2000s Archive

At The Top of the World

continued (page 2 of 3)

The day after meeting Harcharek, I join her in her office at the ultramodern Inupiat Heritage Center, where she is at work translating the Inupiaq language into English legalese. She is dressed in a sleeveless blouse and white shorts; outside, the temperature hovers around freezing, and I wonder aloud if she isn’t rushing the season a bit. She just laughs—“It’s summer!”

On a large whiteboard next to the table of dictionaries is scrawled “Piyuumisaagni—sexual harassment.”

“It happens everywhere,” she smiles.

Harcharek is a handsome woman; her natural beauty and her ready smile belie a toughness born of the harsh and unforgiving environment here in the far north, where temperatures drop to 70 below in the winter and barely scratch 60 above for a few days in the summer. During the 84 days of midnight sun, children play through most of the night, and she jokes that she tells her kids to get back home before dark—sometime in August. During the winter months, the sun is merely a memory, and the only natural light is from the moon or the northern lights.

The key to survival in this part of the world is sharing the catch and the fruit of the harvest and the hunt. Eskimos have long held the belief, with religious conviction, that a· gviq, the bowhead whale, individually offers itself to each community in the spring and in the fall so that they can survive another winter. In fact, without the whale, most Eskimos would starve, for up until recently few ate white-man’s food at all; their bodies—accustomed to walrus and whale blubber—simply would not function properly if forced to rely solely on the nourishment from relatively lean red meat or chicken from “the Outside.” For the older generation in particular, eating such foods was something like a lifelong vegetarian being forced to eat a steak. “If my uncle doesn’t eat walrus or whale, then he feels like he’s starving,” Harcharek tells me.

“We’ve got to have blubber—we’ve got to have oil in this environment; without vegetables in our diet, the oil is necessary.”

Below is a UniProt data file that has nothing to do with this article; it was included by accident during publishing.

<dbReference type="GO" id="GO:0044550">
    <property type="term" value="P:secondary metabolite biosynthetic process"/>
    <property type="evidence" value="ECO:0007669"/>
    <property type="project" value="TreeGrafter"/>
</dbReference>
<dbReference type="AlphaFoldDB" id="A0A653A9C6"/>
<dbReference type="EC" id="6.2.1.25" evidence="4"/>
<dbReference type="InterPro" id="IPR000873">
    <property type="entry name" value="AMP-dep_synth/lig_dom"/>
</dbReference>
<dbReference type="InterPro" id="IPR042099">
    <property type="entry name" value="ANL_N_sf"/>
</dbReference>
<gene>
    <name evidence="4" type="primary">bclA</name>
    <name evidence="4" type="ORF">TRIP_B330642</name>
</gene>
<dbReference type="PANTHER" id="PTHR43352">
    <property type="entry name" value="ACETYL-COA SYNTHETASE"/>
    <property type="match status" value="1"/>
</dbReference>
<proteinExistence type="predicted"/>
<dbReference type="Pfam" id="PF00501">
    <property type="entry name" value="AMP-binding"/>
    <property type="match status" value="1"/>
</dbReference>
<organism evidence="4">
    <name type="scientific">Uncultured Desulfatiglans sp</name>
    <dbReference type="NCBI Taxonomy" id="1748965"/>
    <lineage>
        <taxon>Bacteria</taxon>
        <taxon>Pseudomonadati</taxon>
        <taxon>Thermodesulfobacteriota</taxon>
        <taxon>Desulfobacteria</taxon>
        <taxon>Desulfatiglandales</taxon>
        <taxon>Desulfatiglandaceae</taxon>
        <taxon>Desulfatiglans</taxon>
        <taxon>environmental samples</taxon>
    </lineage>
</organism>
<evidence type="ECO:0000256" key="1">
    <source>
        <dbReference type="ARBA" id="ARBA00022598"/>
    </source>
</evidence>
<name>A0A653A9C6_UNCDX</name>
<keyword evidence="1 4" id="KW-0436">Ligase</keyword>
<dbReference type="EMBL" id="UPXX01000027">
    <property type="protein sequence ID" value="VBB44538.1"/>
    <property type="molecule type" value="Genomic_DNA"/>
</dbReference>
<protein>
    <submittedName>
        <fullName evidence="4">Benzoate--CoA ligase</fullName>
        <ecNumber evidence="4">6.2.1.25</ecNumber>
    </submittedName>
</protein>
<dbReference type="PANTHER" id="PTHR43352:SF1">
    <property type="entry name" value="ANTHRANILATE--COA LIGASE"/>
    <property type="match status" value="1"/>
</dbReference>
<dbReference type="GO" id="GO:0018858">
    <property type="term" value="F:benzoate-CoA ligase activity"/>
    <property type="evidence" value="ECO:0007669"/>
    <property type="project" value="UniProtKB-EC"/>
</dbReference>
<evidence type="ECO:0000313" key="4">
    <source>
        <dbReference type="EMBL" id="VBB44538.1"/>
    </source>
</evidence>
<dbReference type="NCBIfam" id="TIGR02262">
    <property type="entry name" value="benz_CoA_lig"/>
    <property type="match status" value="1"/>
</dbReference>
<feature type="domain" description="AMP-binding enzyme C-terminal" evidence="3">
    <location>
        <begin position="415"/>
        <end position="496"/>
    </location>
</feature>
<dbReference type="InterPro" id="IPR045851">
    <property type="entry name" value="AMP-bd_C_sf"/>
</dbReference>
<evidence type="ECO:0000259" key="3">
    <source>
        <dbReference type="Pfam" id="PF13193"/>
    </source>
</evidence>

There is no controversy here—Eskimos from Siberia to Greenland have subsisted on whale for thousands of years. In 1977 the International Whaling Commission set a quota (often not met because of ice conditions), and this subsistence hunt is universally accepted by environmentalists, conservationists, and governments worldwide.

Harcharek, co-captain of a whaling crew, says that when they are successful, they “share it with everyone. Nothing is wasted, not even the bones or the baleen; every part of the whale is consumed or used.” Indeed, there is no word in the Eskimo language for “waste.”

“It is not a concept we know,” she says. “We catch what we eat for the year. We don’t catch more than we can use. The best part is being able to feed everyone; you’re sharing your gift, the delicacy of delicacies.”

The act of sharing is no better represented than during the Nalukataq celebration. A com­munal, alcohol-free party held on the beach at the edge of the pack ice, it is open to everyone, and there is no cost of admission. Vats of caribou, dried white fish, whale meat from the spring catch, and even Eskimo “ice cream” are passed among the people who sit patiently in a circle around tables laden with food. The proud members of the crew sit on the edge of the tables dangling their legs, their dark, weather-beaten faces watching the party as the women dish out their catch. The leftover food is distributed equally among the families according to the number of mouths to feed; it will be stored in the many ice cellars carved out deep in the permafrost, to be consumed into the winter.

I look on as the community digs into the long-anticipated treats. A group of heavyset Eskimo women dressed in colorful parkas of rickrack and fox and wolverine ruffs stand before a microphone and lustily belt out hymns in Inupiaq. One of the women, her large, brown face gleaming with happiness (mother of one of the crew, I’m told), wears a blue jacket stenciled with the words: “AND GOD CREATED GREAT WHALES; AND GOD SAW THAT IT WAS GOOD. GENESIS 1:21."

At the shoreline, children chase each other across wobbly ice floes, and older siblings run out and shout at them to get off. Suddenly, at some unspoken command, the crowd jumps to its feet and the word passes around: “Some kids fell in!” We, too, run down to see an 11-year-old standing waist-deep in the water amid floating chunks of ice, shivering, grinning sheepishly up at the crowd; his father takes long strides down the beach and hauls him away by his ear.

There is an announcement over the loudspeaker, and children squealing in excitement stampede toward the tables. From open boxes they pull not the candy bars I would have expected, but apples and oranges flown up from the Lower 48—an even rarer treat.

After midnight—which is when it’s about as dark as it will get; with the sun well above the horizon, equivalent to mid­afternoon southern time—the tables are removed and the crew members grab the edges of a large seal hide, the skin that was used to cover the wood frame of the successful whaling boat, and hurl into the air the victorious captain, members of his family, and anybody else brave enough to give it a try. (An ambulance is usually standing by.)

As I watch these unfettered celebrations, I resist the temptation to think that I am in a foreign land. These are Americans, and Inupiat have served in every war fought by the United States in the 20th century. Yet outside of Alaska and the Department of the Interior, few have any knowledge of these most indigenous people, the progenitors of Native Americans in the Lower 48.

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